Peanut Proud

Peanut Proud and others have already donated 36,000 jars of peanut butter to affected areas. While many jars will be “spread” throughout all Florida panhandle county pantries, much peanut butter will be distributed to hurricane Michael affected areas.

Gift Cards

Looking for other ways to help. Gift cards to Home Depot, Lowes, Ace, Walmart, etc. are greatly appreciated. These cards allow people to get what they need. No guesswork involved.

To find out how and where to donate as well additional recovery information, contact your local Northwest District UF/IFAS Extension office. University of Florida IFAS directory

10,000 Pounds of Peanut Butter

10,000 Pounds of Peanut Butter

 

Peanut Butter Challenge
Photo Source: UF/IFAS Extension Escambia

 

What would you do with 10,000 pounds of Peanut Butter? How about change the lives of hungry families.

What’s It All About?

The annual Peanut Butter Challenge has begun for 2018. Unopened jars of peanut butter are collected throughout the Florida Panhandle. We do this until the Tuesday before Thanksgiving at area Peanut Butter Challenge donation drop-off sites. Local peanut farmers help to match contributions. The peanut butter is then donated to local food pantries and food banks to help struggling families. Last year, the Peanut Butter Challenge collected about 9,000 pounds of peanut butter. This year, the goal is to collect 10,000 pounds of Peanut Butter. Five tons – whew, that’s a lot!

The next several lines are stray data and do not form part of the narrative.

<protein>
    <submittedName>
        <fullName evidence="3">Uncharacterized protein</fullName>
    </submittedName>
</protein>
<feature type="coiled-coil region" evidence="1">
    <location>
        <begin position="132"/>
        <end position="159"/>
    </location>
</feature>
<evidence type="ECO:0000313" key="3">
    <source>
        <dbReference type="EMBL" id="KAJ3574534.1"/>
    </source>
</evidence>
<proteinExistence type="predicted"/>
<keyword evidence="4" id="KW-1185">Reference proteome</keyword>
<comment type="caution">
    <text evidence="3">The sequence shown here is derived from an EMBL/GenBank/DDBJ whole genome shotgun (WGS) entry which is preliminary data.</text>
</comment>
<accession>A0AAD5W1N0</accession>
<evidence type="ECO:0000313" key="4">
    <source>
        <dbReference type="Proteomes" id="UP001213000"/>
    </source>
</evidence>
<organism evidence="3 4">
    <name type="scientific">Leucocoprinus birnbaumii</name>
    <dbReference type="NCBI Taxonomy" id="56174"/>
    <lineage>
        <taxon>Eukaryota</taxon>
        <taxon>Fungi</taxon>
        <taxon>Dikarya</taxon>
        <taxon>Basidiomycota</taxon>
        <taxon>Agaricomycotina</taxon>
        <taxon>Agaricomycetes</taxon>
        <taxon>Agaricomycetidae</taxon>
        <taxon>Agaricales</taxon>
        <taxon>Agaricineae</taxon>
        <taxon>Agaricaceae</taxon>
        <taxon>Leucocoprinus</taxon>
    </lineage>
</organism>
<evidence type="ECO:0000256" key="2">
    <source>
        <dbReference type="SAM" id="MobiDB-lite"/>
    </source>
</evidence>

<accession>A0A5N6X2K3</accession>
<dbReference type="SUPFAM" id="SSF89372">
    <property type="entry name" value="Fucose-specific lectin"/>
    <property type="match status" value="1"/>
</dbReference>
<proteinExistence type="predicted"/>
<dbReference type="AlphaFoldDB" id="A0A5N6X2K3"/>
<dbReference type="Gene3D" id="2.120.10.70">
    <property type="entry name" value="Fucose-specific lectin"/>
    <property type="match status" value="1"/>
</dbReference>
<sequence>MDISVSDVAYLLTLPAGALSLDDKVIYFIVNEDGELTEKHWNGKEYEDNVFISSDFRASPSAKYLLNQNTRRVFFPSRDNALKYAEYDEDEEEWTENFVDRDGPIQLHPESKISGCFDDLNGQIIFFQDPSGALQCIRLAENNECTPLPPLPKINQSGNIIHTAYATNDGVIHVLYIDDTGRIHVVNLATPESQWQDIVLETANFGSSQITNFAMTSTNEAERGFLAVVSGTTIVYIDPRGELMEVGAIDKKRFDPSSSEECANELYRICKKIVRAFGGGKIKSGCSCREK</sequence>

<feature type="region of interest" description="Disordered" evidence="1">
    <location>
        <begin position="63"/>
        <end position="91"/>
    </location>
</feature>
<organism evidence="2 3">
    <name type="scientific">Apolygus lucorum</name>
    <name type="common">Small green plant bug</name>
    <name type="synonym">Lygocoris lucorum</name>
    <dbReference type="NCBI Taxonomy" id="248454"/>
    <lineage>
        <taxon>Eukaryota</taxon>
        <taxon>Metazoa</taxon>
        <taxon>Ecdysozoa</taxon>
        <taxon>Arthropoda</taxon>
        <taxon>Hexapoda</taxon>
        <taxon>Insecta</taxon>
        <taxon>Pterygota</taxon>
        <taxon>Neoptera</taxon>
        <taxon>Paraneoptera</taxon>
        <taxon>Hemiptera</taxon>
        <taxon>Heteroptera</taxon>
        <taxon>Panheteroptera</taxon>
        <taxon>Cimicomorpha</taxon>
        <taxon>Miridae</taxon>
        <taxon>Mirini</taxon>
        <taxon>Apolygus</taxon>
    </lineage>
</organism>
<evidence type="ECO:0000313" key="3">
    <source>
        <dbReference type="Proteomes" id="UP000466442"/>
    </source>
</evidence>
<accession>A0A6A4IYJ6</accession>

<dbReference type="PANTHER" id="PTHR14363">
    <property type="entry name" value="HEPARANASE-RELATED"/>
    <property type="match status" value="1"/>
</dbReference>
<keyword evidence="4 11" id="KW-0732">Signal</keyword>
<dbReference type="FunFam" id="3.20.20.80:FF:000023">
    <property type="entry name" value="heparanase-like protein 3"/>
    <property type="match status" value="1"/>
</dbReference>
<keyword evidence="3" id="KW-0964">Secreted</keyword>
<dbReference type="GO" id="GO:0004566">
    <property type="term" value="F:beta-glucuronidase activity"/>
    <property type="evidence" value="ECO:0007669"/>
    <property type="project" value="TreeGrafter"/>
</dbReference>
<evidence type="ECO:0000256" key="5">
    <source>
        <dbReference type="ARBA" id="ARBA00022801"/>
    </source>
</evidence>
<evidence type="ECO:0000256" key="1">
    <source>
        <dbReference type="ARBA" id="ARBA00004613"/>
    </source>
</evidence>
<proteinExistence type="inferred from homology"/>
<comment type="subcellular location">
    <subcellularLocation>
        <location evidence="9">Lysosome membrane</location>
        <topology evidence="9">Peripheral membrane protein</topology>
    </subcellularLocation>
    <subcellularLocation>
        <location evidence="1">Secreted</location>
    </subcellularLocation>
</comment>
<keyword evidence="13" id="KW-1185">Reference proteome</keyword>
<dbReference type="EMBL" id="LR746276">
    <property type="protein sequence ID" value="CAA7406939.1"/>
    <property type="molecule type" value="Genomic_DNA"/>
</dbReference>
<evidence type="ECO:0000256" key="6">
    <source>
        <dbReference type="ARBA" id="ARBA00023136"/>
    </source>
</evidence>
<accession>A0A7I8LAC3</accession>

Why Is It Important?

When families are not sure where and when they will get healthy food to eat, they are considered to be food insecure. Many of these families rely on food pantries to supplement their dietary needs. Peanut butter is the most requested food in most pantries. It is loaded with protein and other good-for-you nutrients like fiber and potassium. Peanut butter is shelf stable – no need to heat or keep cold. Most people really like the taste of it. So…basically, a super food.

What is the Easiest Way for Me to Help?

Nutty for Peanut Butter
Photo Source: Angela Hinkle

Though peanut butter is very economical, (usually about $2.50 per pound), look at the sales ads. Almost every week, some place has peanut butter on sale. Better yet, look for the buy one, get one free specials. Keep one jar for yourself and donate a jar. Then take your peanut butter to the closest Peanut Butter Challenge collection site.

Where Can I Contribute or Find Out More?

To find out where to donate unopened jars of peanut butter in your area, contact your local Northwest District UF/IFAS Extension office.

Help UF/IFAS Extension and the Peanut Butter Challenge donate 10,000 pounds of peanut butter to help take a bite out of hunger for local families in need. Oh, and we’ll do the heavy lifting.

For more information on how UF/IFAS Extension faculty are working to provide food access to more people and stem this tide of hunger, read Nick Place on 2018 PBC.